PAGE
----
“Substantial evidence is such relevant evidence as a reasonable mind might accept as adequate to support a conclusion.” Langley, 373 F.3d at 1118; Hamlin, 365 F.3d at 1214; Doyal, 331 F.3d at 760. An ALJ's decision “is not based on substantial evidence if it is overwhelmed by other evidence in the record or if there is a mere scintilla of evidence supporting” it. Langley, 373 F.3d at 1118; Hamlin, 365 F.3d at 1214. While the Court may not re-weigh the evidence or try the issues de novo, its examination of the record must include “anything that may undercut or detract from the ALJ's findings in order to determine if the substantiality test has been met.” Grogan v. Barnhart, 399 F.3d 1257, 1262 (10th Cir. 2005). “The possibility of drawing two inconsistent conclusions from the evidence does not prevent [the ALJ]'s findings from being supported by substantial evidence.” Lax v. Astrue, 489 F.3d 1080, 1084 (10th Cir. 2007) (citing Zoltanski v. F.A.A., 372 F.3d 1195, 1200 (10th Cir. 2004)).

         II. Applicable Law and Sequential Evaluation Process

         For purposes of disability insurance benefits, a claimant establishes a disability when she is unable “to engage in any substantial gainful activity by reason of any medically determinable physical or mental impairment which can be expected to result in death or which has lasted or can be expected to last for a continuous period of not less than 12 months.” 42 U.S.C. § 423(d)(1)(A) (2015), 42 U.S.C. § 1382c(a)(3)(A) (2004); 20 C.F.R. § 404.1505(a) (2012). In order to determine whether a claimant is disabled, the Commissioner follows a five-step sequential evaluation process (“SEP”). Bowen v. Yuckert, 482 U.S. 137, 140 (1987); 20 C.F.R. § 404.1520 (2012).

         At the first four steps of the SEP, the claimant bears the burden of showing: (1) she is not engaged in “substantial gainful activity”; (2) she has a “severe medically determinable . . . impairment . . . or a combination of impairments” that has lasted or is expected to last for at least one year; and either (3) her impairment(s) either meet or equal one of the “Listings”[1] of presumptively disabling impairments; or (4) she is unable to perform her “past relevant work.” 20 C.F.R. § 404.1520(a)(4)(i-iv); see Grogan v. Barnhart, 399 F.3d 1257, 1261 (10th Cir. 2005). If the ALJ determines the claimant cannot engage in past relevant work, the ALJ will proceed to step five of the evaluation process. At step five the Commissioner must show the claimant is able to perform other work in the national economy, considering the claimant's residual functional capacity (“RFC”), age, education, and work experience. Grogan, 399 F.3d at 1261.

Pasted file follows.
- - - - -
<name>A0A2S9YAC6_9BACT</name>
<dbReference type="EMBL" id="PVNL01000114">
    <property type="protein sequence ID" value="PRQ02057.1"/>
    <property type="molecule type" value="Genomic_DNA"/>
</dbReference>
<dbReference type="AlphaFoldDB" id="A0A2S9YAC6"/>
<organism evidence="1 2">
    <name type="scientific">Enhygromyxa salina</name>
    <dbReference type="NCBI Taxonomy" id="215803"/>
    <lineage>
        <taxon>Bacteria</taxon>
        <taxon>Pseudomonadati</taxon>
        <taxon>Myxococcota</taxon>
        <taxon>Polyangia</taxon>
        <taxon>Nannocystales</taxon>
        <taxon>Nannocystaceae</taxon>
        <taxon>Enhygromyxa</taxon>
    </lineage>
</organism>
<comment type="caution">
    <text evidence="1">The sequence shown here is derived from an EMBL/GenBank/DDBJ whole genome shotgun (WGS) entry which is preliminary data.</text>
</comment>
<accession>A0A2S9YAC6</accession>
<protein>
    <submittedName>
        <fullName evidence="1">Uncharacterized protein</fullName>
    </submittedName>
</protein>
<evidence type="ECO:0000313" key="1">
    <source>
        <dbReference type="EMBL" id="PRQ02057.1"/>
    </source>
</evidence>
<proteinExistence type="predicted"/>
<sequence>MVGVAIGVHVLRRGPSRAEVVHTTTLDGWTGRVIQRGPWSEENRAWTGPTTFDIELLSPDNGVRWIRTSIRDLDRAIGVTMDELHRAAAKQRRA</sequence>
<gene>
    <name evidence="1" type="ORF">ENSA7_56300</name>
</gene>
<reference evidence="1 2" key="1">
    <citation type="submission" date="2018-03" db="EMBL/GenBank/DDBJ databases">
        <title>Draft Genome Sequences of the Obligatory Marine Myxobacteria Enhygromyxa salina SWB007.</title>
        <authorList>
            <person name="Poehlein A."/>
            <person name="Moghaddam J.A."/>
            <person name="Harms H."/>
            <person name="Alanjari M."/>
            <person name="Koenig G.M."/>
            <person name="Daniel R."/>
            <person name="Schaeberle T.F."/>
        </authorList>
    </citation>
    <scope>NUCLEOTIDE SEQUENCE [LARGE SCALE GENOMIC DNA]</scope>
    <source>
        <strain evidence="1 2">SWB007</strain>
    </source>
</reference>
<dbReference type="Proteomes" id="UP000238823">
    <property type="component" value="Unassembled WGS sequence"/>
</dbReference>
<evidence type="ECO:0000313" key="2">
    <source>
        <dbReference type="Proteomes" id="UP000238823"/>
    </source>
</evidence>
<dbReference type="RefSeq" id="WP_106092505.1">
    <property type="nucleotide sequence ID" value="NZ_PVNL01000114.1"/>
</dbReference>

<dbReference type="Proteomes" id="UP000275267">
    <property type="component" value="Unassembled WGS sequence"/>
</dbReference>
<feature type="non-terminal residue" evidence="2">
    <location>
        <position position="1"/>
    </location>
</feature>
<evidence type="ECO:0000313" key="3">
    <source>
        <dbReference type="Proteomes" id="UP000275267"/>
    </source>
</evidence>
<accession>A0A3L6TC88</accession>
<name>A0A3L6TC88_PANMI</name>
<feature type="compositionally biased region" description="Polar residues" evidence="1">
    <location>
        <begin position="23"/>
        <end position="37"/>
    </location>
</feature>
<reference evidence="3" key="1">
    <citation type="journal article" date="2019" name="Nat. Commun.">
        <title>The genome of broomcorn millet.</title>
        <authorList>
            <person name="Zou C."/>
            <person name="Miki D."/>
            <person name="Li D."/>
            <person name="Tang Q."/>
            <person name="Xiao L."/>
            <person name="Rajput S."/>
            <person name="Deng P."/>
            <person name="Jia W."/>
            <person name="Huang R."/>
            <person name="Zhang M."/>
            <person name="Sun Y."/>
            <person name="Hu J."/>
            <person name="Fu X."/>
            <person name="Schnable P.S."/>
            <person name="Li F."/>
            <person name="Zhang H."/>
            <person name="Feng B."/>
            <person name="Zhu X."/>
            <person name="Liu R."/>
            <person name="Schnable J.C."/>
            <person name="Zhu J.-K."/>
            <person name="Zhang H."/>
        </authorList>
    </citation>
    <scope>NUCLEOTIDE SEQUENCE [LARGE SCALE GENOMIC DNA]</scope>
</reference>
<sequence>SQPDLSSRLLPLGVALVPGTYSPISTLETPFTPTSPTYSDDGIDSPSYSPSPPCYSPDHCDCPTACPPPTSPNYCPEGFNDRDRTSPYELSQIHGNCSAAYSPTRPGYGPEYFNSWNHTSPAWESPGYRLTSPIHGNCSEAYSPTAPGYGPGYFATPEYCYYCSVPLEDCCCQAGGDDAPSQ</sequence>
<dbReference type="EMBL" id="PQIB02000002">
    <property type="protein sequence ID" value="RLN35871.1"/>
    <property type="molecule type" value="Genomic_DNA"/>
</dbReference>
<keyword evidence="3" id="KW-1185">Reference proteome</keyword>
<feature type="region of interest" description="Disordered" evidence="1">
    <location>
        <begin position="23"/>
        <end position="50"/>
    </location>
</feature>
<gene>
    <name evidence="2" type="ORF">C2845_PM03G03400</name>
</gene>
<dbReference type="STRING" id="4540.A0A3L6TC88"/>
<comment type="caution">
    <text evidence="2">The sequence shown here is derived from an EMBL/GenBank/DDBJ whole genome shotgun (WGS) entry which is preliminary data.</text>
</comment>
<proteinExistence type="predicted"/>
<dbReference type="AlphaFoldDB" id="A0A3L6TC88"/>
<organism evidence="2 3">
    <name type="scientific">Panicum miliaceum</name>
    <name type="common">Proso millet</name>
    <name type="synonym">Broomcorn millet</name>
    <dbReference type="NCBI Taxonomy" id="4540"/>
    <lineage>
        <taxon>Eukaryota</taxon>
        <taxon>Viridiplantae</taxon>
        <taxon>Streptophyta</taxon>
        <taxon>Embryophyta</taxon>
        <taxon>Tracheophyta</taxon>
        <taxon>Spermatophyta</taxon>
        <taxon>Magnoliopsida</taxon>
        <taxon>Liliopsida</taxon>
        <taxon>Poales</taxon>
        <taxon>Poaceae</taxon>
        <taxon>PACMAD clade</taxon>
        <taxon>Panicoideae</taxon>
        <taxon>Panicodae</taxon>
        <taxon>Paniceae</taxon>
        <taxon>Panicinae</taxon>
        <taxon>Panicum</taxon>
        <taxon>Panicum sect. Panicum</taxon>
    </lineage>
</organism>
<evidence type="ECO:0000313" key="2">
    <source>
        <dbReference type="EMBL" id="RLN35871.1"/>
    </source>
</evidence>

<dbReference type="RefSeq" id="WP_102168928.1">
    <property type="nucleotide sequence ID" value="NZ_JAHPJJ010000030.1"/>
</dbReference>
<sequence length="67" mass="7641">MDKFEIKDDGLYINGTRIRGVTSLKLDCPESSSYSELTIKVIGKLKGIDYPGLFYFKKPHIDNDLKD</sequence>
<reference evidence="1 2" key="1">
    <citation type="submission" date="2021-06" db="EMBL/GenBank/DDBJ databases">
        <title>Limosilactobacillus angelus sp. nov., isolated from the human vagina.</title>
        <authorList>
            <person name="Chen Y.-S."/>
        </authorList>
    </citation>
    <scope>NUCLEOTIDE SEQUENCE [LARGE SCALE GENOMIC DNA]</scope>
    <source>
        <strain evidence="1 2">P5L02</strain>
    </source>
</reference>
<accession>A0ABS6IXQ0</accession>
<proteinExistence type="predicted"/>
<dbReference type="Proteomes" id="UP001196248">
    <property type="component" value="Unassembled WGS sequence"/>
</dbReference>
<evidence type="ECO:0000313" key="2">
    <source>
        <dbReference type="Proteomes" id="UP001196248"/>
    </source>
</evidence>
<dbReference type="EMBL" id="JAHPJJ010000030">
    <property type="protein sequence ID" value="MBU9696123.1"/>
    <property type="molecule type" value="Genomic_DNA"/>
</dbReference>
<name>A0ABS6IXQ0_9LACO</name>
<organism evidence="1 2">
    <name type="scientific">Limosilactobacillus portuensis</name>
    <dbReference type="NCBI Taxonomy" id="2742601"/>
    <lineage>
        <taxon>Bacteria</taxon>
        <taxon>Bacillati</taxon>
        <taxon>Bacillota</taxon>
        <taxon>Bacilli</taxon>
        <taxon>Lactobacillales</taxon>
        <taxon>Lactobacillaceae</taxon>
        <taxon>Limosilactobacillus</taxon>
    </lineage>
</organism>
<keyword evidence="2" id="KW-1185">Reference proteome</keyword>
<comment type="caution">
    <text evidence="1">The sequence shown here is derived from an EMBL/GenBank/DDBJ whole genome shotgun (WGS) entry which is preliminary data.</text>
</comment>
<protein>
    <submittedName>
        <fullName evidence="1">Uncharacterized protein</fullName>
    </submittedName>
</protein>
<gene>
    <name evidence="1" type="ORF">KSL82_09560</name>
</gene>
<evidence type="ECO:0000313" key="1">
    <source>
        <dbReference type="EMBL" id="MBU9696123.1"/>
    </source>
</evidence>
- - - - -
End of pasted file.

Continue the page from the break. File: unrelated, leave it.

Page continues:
III. Background

         Ms. Call applied for disability insurance benefits due to: congestive heart failure, depression, a herniated disc in her back, arthritis in her spine, sciatica in her left leg, thyroid disease, and anxiety. (AR 180). At step one, the ALJ determined that Ms. Call had not engaged in substantial gainful activity since January 30, 2010, the alleged onset date. (AR 14).

         At step two, the ALJ concluded that Ms. Call has the following severe impairments: nonischemic cardiomyopathy, mitral regurgitation, coronary artery disease, fibromyalgia, osteoarthritis of the lumbar spine and left shoulder, carpal tunnel syndrome, Palmar flexor tenosynovitis, and obstructive sleep apnea. (AR 14). The ALJ further found that Ms. Call has the following non-severe impairments: subpatellar crepitance of the knees bilaterally, hyperlipidemia, gastroesophageal reflux disease, diabetes mellitus, hypertension, obesity, depressive disorder, and anxiety disorder. Id. The ALJ stated that Ms. Call's non-severe impairments “have either improved within one year or are mild to moderate in nature, ” and that they “are amenable to control by adherence to recommended medical treatment and the proper administration of prescribed medications.” Id. Regarding obesity, the ALJ stated that, at least ...